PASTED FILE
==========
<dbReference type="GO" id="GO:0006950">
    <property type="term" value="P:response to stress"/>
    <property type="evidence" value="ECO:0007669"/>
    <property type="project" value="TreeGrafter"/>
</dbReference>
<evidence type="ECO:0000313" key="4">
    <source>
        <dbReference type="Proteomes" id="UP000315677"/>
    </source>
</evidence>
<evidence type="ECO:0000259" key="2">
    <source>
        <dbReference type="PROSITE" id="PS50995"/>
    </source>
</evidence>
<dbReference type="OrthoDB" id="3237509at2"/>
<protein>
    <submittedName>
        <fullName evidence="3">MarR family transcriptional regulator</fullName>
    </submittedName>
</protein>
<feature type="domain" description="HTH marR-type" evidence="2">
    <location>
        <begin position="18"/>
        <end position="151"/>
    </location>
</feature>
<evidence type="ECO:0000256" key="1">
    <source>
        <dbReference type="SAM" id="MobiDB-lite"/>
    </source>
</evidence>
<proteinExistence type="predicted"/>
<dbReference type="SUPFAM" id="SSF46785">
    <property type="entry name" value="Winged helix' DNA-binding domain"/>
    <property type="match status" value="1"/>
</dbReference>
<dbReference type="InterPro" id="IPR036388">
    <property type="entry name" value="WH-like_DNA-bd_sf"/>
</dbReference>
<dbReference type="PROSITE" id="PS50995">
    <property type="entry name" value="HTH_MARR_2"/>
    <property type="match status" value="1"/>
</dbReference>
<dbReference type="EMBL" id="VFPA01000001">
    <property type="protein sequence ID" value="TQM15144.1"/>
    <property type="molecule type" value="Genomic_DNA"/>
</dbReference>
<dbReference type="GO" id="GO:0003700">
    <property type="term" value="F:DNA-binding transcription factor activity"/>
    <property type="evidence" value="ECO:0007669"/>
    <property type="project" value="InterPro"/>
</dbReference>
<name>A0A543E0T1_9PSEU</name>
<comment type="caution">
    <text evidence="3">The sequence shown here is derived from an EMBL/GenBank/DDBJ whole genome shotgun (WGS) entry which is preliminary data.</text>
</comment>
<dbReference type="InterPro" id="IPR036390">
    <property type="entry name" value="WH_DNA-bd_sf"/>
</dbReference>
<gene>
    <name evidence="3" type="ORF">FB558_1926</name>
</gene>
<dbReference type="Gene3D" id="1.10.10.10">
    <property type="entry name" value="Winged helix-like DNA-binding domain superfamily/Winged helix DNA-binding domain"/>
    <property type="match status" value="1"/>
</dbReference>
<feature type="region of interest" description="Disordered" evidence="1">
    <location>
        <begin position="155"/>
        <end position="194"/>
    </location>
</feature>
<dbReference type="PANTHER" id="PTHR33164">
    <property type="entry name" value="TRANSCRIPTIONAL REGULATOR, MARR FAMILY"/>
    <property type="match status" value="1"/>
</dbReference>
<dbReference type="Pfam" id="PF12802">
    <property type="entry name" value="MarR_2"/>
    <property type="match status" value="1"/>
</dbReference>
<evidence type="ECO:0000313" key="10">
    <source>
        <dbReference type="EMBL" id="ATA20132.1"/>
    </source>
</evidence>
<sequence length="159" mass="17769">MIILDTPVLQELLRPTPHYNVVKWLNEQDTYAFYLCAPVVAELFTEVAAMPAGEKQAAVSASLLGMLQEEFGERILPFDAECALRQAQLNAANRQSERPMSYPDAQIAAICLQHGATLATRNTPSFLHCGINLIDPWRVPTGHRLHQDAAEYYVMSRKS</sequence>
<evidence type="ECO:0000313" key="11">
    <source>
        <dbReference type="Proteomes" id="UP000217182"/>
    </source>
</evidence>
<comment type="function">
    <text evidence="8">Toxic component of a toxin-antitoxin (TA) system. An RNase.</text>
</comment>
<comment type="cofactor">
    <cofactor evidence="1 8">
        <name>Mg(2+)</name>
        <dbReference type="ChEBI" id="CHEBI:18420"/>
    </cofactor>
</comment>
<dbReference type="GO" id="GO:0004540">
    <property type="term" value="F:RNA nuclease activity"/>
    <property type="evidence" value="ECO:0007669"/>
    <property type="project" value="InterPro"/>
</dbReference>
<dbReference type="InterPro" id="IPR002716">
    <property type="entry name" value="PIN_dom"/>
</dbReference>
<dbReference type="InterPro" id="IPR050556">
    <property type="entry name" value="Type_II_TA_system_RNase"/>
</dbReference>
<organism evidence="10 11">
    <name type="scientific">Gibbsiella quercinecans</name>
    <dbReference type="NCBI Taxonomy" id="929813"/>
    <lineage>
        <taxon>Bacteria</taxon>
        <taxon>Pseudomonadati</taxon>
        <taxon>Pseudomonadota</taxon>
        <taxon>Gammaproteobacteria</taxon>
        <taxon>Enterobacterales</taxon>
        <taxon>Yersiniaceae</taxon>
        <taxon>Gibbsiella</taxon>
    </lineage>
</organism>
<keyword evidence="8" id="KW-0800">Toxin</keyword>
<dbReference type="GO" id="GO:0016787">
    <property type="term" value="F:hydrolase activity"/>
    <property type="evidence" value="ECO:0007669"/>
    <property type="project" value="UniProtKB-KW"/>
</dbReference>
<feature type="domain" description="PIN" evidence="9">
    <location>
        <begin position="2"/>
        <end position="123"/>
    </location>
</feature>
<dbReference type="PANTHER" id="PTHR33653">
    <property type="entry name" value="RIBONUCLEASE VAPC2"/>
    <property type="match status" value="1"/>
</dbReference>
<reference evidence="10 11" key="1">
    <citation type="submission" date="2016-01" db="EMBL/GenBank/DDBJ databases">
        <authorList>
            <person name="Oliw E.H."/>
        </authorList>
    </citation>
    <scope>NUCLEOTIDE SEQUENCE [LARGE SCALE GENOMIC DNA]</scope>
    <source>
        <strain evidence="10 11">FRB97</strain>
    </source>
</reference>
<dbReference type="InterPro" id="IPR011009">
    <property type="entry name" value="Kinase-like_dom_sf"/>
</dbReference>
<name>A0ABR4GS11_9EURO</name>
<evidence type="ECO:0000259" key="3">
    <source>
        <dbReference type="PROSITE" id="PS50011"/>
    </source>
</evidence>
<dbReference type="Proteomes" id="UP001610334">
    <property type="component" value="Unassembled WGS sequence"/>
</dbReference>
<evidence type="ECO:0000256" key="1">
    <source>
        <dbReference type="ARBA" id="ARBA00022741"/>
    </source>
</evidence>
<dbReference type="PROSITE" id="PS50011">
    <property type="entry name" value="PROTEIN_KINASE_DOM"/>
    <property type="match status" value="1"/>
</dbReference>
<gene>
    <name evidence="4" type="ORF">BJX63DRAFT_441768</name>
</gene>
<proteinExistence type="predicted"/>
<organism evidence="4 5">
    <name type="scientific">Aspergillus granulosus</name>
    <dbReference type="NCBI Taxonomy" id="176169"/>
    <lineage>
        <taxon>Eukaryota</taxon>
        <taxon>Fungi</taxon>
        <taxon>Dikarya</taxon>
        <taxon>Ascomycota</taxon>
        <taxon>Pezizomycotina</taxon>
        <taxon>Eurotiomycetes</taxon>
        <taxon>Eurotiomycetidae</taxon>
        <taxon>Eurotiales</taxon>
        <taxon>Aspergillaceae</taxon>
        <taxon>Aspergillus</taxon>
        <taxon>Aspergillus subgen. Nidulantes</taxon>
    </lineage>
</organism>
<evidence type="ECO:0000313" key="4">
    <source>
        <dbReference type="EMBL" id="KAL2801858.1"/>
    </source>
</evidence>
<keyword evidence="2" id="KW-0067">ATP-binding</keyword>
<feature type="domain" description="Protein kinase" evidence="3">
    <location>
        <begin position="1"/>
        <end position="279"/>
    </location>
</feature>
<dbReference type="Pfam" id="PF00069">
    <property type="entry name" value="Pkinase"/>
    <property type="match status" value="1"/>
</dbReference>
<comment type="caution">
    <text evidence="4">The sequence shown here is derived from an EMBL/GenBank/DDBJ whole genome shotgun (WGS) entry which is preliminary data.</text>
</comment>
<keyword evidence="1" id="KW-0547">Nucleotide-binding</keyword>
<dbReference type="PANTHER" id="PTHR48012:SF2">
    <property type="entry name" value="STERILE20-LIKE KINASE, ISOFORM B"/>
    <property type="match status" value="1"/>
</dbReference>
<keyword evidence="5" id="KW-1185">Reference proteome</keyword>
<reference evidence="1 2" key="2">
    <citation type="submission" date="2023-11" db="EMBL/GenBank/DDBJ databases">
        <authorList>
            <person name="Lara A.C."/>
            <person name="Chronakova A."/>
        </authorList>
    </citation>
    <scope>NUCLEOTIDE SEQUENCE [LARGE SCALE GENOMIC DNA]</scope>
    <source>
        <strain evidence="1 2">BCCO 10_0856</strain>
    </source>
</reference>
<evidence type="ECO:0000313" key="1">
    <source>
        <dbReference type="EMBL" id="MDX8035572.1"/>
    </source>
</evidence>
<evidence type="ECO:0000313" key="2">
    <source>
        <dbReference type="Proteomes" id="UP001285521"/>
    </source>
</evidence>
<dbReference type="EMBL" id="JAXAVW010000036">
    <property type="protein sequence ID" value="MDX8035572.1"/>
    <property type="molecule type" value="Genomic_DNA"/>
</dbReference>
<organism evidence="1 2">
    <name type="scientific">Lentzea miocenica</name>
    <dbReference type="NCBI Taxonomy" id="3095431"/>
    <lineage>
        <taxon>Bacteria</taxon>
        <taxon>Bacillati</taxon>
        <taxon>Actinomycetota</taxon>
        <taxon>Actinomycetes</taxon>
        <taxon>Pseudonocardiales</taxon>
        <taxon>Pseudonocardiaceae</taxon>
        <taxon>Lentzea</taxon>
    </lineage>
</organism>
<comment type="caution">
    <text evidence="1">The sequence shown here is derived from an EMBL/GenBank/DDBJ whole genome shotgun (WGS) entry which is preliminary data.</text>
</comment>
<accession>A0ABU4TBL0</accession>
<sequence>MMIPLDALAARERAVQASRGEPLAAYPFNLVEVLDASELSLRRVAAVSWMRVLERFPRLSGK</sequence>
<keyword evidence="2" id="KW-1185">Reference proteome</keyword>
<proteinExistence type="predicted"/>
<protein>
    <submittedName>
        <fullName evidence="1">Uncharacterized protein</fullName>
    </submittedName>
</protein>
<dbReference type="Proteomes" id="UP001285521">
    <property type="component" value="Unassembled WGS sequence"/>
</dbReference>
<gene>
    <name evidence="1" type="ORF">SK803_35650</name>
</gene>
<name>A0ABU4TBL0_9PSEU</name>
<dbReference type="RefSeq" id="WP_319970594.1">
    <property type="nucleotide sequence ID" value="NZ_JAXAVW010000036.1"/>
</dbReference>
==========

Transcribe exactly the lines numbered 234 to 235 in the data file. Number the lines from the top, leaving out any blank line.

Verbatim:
        <dbReference type="EMBL" id="MDX8035572.1"/>
    </source>